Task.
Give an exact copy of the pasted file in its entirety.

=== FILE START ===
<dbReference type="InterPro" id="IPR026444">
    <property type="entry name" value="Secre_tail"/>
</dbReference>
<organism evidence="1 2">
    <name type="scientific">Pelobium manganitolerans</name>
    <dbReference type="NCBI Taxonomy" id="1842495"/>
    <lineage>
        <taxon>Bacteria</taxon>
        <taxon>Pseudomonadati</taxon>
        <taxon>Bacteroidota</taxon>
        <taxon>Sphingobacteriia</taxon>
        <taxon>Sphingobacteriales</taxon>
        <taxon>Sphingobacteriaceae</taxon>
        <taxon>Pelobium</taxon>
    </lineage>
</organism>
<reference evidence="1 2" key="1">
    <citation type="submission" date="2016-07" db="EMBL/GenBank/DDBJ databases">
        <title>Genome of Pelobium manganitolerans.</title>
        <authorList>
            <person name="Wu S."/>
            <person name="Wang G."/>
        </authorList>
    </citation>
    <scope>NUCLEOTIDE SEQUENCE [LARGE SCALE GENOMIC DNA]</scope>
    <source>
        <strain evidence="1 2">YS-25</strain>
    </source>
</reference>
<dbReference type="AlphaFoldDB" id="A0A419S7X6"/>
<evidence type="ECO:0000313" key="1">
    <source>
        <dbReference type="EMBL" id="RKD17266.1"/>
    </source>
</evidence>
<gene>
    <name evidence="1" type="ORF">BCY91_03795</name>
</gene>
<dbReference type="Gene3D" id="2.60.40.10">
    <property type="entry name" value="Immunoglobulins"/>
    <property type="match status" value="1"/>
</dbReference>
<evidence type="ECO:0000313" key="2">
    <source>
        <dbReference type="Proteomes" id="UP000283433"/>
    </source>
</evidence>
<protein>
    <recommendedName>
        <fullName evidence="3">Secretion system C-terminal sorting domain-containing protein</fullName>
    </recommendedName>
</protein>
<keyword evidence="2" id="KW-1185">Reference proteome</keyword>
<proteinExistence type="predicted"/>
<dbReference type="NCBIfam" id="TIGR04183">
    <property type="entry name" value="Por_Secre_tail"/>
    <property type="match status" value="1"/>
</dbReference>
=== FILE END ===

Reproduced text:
<dbReference type="InterPro" id="IPR026444">
    <property type="entry name" value="Secre_tail"/>
</dbReference>
<organism evidence="1 2">
    <name type="scientific">Pelobium manganitolerans</name>
    <dbReference type="NCBI Taxonomy" id="1842495"/>
    <lineage>
        <taxon>Bacteria</taxon>
        <taxon>Pseudomonadati</taxon>
        <taxon>Bacteroidota</taxon>
        <taxon>Sphingobacteriia</taxon>
        <taxon>Sphingobacteriales</taxon>
        <taxon>Sphingobacteriaceae</taxon>
        <taxon>Pelobium</taxon>
    </lineage>
</organism>
<reference evidence="1 2" key="1">
    <citation type="submission" date="2016-07" db="EMBL/GenBank/DDBJ databases">
        <title>Genome of Pelobium manganitolerans.</title>
        <authorList>
            <person name="Wu S."/>
            <person name="Wang G."/>
        </authorList>
    </citation>
    <scope>NUCLEOTIDE SEQUENCE [LARGE SCALE GENOMIC DNA]</scope>
    <source>
        <strain evidence="1 2">YS-25</strain>
    </source>
</reference>
<dbReference type="AlphaFoldDB" id="A0A419S7X6"/>
<evidence type="ECO:0000313" key="1">
    <source>
        <dbReference type="EMBL" id="RKD17266.1"/>
    </source>
</evidence>
<gene>
    <name evidence="1" type="ORF">BCY91_03795</name>
</gene>
<dbReference type="Gene3D" id="2.60.40.10">
    <property type="entry name" value="Immunoglobulins"/>
    <property type="match status" value="1"/>
</dbReference>
<evidence type="ECO:0000313" key="2">
    <source>
        <dbReference type="Proteomes" id="UP000283433"/>
    </source>
</evidence>
<protein>
    <recommendedName>
        <fullName evidence="3">Secretion system C-terminal sorting domain-containing protein</fullName>
    </recommendedName>
</protein>
<keyword evidence="2" id="KW-1185">Reference proteome</keyword>
<proteinExistence type="predicted"/>
<dbReference type="NCBIfam" id="TIGR04183">
    <property type="entry name" value="Por_Secre_tail"/>
    <property type="match status" value="1"/>
</dbReference>